Britain’s largest teaching union has warned the rise in physical attacks on Muslim women and girls after Ofsted chief inspector commented about pupils wearing hijab in primary schools.
The warning came from a leader of the National Education Union who also warned that schools could possibly ban pupils wearing hijab following the “very political” statements given by schools watchdog, reported the Independent.
Office for Standards in Education, Children s Services and Skills (Ofsted) chief inspector, Amanda Spielman, last year stated that, “In seeking to address these concerns, inspectors will talk to girls who wear such garments to ascertain why they do so in the school.”
Spielman in the past has also publicly supported the head teacher of a London primary school who banned hijab for pupils under the age of eight.
The ban was later removed after receiving complaints from the local community.
National Education Union (NEU) has given a priority motion where the members are set to condemn the Ofsted boss’s comments on the hijab.
It says the remarks “go beyond the remit of Ofsted” and could “have ramifications beyond the school gates”.
The motion further states that, “These statements could have a negative impact on local communities and lead to further marginalisation of, and increased physical and verbal attacks on, Muslim girls and Muslim women.”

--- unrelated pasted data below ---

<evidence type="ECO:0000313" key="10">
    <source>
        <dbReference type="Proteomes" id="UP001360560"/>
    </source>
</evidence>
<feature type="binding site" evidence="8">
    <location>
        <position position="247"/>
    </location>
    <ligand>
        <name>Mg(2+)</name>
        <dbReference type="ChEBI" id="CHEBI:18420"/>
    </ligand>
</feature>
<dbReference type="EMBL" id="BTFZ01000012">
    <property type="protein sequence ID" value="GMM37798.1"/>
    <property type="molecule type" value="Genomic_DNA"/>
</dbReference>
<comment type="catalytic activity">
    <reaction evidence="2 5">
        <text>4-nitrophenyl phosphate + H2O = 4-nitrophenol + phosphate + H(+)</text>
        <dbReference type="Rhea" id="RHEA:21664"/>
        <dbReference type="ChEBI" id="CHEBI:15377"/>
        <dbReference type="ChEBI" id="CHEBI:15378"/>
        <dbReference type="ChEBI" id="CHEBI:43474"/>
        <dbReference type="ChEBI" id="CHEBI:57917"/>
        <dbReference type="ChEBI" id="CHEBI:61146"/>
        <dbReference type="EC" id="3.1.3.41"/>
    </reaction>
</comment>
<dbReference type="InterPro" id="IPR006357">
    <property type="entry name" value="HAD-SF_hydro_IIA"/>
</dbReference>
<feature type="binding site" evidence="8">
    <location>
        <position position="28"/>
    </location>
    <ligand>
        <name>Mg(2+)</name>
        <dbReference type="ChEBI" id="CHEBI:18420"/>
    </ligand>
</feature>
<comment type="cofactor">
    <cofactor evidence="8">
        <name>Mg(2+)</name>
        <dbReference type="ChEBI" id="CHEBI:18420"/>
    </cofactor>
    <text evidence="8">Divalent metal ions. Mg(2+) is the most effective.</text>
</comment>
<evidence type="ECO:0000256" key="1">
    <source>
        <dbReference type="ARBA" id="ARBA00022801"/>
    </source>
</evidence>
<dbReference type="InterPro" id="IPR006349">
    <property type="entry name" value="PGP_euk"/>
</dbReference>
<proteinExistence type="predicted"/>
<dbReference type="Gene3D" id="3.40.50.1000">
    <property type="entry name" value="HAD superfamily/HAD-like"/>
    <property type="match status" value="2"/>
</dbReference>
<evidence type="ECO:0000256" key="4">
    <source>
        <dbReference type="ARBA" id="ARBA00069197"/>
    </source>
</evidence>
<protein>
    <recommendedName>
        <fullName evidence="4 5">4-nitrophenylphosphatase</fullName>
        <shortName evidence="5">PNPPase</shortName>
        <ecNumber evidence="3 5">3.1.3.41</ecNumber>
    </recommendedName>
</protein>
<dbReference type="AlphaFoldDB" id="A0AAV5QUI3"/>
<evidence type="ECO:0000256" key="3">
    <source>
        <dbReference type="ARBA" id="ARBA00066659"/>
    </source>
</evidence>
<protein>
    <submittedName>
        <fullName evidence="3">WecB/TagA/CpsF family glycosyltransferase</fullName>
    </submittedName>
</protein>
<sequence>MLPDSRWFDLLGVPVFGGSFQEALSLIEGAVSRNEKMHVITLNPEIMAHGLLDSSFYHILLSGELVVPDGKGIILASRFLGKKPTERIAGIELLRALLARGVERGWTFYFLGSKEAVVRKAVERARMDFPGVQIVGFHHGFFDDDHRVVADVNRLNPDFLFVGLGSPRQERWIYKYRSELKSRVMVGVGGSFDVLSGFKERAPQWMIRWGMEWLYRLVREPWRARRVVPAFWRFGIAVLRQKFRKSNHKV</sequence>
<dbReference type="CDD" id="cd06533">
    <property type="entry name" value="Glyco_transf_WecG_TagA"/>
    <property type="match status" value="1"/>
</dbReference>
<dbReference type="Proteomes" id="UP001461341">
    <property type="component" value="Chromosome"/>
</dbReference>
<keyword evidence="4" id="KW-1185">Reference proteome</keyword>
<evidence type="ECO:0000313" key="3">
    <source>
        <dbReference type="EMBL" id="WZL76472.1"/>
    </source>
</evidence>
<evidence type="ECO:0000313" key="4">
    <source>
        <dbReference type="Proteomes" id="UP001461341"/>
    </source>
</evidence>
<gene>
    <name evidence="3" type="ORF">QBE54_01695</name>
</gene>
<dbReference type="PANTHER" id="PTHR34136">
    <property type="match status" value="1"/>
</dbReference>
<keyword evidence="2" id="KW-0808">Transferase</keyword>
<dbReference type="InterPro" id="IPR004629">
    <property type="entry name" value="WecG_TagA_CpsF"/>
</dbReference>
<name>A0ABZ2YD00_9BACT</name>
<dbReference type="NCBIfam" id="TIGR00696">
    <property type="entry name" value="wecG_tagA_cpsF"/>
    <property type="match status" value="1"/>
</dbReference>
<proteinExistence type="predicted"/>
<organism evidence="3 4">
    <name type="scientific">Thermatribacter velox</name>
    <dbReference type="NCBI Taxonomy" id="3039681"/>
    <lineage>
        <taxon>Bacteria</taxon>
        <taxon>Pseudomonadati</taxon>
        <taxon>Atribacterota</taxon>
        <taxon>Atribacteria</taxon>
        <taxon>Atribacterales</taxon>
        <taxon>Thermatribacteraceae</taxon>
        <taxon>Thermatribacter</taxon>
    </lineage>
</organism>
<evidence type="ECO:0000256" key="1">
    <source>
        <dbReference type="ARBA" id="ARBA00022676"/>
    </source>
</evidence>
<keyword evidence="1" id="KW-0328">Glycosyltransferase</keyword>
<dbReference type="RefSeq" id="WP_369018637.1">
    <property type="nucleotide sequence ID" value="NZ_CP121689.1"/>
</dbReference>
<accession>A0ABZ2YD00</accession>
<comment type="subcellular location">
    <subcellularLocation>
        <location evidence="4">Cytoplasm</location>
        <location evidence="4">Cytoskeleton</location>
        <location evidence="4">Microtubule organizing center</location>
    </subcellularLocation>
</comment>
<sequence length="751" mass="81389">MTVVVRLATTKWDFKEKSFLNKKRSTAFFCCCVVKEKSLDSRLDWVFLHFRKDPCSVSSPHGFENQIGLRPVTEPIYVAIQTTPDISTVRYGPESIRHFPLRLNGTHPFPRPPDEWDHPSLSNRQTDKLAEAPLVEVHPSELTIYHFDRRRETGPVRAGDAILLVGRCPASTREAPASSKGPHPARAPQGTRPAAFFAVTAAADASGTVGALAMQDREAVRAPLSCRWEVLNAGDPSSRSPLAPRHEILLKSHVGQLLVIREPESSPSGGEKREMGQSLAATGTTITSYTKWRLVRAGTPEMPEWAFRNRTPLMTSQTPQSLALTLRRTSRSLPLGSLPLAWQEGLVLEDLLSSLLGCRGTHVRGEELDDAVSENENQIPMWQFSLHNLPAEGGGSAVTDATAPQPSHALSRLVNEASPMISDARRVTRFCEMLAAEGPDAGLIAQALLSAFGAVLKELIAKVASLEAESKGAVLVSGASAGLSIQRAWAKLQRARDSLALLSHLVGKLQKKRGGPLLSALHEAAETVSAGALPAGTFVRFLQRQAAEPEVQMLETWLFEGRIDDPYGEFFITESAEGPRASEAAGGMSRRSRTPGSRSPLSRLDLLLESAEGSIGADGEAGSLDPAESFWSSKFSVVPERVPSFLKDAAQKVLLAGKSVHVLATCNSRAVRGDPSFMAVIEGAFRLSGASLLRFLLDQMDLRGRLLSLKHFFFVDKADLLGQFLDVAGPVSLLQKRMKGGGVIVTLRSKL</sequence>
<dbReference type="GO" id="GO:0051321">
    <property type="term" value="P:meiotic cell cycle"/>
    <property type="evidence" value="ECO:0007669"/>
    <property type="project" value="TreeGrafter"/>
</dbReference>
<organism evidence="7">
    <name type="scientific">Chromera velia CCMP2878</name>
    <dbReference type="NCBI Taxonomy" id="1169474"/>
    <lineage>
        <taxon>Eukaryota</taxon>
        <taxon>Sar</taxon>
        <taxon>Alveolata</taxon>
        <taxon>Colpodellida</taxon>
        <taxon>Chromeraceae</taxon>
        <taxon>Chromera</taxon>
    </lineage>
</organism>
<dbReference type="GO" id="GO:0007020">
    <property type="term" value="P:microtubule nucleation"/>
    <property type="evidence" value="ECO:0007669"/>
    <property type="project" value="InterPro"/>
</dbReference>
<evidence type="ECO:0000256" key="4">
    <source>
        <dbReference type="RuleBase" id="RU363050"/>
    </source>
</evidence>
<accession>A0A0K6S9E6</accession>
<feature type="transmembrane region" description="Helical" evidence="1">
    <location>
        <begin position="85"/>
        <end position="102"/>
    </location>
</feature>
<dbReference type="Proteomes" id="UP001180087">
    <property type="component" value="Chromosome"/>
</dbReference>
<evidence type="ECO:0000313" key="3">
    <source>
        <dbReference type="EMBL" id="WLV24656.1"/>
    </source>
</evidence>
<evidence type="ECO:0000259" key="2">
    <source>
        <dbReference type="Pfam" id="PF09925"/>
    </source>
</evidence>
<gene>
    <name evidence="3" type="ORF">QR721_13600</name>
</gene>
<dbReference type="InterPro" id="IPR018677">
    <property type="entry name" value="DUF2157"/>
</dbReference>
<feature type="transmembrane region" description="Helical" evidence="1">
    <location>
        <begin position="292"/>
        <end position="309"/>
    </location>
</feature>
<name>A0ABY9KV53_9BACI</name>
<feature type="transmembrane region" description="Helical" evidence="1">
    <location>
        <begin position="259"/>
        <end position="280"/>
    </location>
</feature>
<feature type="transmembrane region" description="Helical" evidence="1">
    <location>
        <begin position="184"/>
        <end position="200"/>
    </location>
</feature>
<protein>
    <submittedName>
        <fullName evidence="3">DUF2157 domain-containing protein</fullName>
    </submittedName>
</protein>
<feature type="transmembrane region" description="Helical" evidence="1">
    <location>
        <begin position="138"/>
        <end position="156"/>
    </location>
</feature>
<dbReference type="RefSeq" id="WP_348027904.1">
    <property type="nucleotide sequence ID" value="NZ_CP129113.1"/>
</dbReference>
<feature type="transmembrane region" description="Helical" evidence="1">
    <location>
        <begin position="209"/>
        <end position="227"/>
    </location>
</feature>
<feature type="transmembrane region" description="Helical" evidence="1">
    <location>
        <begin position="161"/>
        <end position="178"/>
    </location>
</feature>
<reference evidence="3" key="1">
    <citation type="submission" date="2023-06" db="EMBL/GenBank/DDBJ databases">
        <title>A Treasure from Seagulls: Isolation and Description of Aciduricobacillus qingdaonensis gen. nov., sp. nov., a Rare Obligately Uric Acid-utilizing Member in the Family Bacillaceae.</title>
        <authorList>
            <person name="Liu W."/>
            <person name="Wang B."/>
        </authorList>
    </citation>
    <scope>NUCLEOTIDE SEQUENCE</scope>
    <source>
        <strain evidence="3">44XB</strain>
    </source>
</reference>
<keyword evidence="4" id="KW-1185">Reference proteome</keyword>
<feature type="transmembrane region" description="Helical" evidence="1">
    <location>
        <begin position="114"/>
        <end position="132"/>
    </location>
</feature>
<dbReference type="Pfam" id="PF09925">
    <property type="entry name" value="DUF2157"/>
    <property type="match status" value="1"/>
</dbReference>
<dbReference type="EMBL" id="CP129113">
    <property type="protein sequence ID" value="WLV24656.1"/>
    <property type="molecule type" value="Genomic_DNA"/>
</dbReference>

According to Independent, one in three Muslim students are living in fear of Islamophobic attacks or abuse on campus – as most Muslim women wear traditional garments and fear for their safety.
A third of Muslim students have stated that they have been victims of crime and abuse at their college or university.
The NEU’s motion calls for reissuing of school dress code policies. Teacher union members will debate the motion over the Easter weekend.
Joint general secretary of NEU, Kevin Courtney, has accused Spielman of being out of touch with the Muslim community and criticised that it was “bizarre” to impose hijab ban on schools.
“People feel so much pressure by Ofsted, our worry is that instead of consultation we will find schools saying, ‘We are going to ban the hijab’. And we think that would be very damaging to community relations.”
“It’s not a sensible place to go, so our guidance will be about how you have dialogue, respectful dialogue, and dialogue based on love for one another,” said Courtney.
Furthermore, Courtney said that Muslim teachers due to the fears of being attacked have stopped wearing hijab even though they have “worn it their whole lives”.
Ofsted’s spokesperson in a statement said that, “The NEU’s comments are disappointing. There’s nothing political about ensuring that schools and parents aren’t being subject to undue pressure by national or community campaign groups.
“Head teachers need to be able to take uniform decisions on the basis of safeguarding community cohesion concerns, and Ofsted will always support them in doing that.”